Tuesday, September 15, 2009


Every day we swim in the river. To get in, you slap the water a lot, then once in, keep swimming vigorously. This is to discourage the little fish that bite. (They say they aren’t piranhas, but we can’t see them in the muddy water.) I’m not talking about the lippy nibbles that our local fish sometimes give. These are toothy bites, quite sharp and startling. You don’t dare stay still (and it’s not a bad idea to swim in your shirt.)

I wonder what all the teeth are to do with. Probably they’re about eating other fish with bones. The fish here are the boniest ever. You lift a fillet off the rib cage, and it still has three layers of branched bones in it, as if to say “you may bite me, but it won’t do you any good.”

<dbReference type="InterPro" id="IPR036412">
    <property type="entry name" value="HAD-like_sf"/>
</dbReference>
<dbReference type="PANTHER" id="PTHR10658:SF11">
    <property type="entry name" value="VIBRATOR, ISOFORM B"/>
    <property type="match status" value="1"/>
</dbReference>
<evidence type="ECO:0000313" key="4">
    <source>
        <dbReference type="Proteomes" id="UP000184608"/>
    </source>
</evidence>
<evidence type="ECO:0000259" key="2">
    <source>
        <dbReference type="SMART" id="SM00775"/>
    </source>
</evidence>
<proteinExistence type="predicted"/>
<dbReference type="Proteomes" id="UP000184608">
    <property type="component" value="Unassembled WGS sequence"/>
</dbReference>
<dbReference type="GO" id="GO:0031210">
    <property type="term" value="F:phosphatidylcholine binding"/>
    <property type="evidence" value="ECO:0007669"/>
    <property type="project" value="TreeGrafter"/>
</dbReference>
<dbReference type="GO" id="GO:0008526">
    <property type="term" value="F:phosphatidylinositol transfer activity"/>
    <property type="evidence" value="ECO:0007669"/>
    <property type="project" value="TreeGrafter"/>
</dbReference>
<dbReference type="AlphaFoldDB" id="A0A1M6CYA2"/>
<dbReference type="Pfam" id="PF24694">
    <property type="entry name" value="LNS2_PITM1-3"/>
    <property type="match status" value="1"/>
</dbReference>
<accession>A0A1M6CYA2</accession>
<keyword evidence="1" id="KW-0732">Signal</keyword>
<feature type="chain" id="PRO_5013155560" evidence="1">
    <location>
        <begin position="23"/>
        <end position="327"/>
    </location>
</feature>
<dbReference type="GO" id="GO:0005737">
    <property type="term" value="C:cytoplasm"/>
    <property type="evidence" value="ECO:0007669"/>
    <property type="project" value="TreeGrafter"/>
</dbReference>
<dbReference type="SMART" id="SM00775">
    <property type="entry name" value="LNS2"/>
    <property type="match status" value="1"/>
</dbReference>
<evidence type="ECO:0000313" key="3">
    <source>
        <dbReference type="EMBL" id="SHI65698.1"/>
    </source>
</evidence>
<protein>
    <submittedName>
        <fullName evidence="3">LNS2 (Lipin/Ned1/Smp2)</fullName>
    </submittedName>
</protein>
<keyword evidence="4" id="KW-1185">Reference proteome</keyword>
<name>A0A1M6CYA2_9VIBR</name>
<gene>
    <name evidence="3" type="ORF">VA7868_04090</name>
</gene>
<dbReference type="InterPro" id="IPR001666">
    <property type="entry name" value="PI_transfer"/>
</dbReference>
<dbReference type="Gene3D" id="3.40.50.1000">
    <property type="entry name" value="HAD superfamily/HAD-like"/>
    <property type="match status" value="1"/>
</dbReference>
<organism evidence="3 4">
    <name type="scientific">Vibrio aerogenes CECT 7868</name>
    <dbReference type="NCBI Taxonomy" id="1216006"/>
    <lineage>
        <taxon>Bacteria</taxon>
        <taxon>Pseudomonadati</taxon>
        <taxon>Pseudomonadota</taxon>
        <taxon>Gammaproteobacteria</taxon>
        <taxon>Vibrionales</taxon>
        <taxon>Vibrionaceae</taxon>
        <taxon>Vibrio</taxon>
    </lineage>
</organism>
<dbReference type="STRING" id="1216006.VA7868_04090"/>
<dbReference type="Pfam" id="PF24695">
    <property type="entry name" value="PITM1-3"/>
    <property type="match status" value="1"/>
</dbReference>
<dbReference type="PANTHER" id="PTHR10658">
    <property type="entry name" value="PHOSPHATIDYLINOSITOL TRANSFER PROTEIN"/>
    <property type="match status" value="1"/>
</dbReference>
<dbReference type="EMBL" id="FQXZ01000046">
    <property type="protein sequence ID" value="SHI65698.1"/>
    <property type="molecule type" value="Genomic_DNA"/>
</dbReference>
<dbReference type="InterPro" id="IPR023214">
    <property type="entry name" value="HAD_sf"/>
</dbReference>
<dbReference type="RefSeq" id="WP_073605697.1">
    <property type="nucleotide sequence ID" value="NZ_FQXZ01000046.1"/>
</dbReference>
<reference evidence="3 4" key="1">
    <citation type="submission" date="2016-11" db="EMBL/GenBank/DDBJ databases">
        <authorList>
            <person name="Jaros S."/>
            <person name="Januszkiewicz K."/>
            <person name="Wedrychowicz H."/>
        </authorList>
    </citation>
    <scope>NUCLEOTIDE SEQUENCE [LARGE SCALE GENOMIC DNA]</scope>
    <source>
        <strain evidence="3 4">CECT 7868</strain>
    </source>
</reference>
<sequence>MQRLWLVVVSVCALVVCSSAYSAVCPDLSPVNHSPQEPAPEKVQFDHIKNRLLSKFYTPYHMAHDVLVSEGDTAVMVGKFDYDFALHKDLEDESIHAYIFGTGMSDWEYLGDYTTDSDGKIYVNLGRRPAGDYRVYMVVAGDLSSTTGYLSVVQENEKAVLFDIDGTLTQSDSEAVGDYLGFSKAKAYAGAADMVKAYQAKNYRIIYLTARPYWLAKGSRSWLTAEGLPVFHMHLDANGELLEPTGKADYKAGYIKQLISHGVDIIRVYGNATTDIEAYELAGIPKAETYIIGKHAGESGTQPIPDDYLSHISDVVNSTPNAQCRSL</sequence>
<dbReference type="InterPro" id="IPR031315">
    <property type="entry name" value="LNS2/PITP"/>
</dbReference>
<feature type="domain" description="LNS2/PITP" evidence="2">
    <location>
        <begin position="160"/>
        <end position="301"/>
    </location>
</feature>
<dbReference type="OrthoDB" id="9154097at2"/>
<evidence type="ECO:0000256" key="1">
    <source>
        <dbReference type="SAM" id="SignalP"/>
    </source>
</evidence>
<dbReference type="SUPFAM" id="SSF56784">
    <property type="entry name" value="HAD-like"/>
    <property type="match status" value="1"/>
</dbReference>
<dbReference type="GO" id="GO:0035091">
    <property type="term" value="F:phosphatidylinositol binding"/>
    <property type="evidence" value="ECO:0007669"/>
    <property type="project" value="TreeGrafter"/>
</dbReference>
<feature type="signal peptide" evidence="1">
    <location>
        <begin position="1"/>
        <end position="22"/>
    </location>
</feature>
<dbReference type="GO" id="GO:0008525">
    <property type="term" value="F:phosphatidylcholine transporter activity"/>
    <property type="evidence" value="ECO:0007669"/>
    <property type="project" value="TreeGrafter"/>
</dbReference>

We are served a fish with lots of bones, somehow getting most of them out. There are pockets of boneless muscle in the cheek near the head. Rick points out the fish’s teeth... large, with two fangs almost 3/8 inch long, and sharper than sharks’ teeth. I pull my fish’s jaw open to see if it has the same teeth. It does. The jaw springs shut and it bites me.

Nature, red in tooth and claw. The jungle is far from benign.

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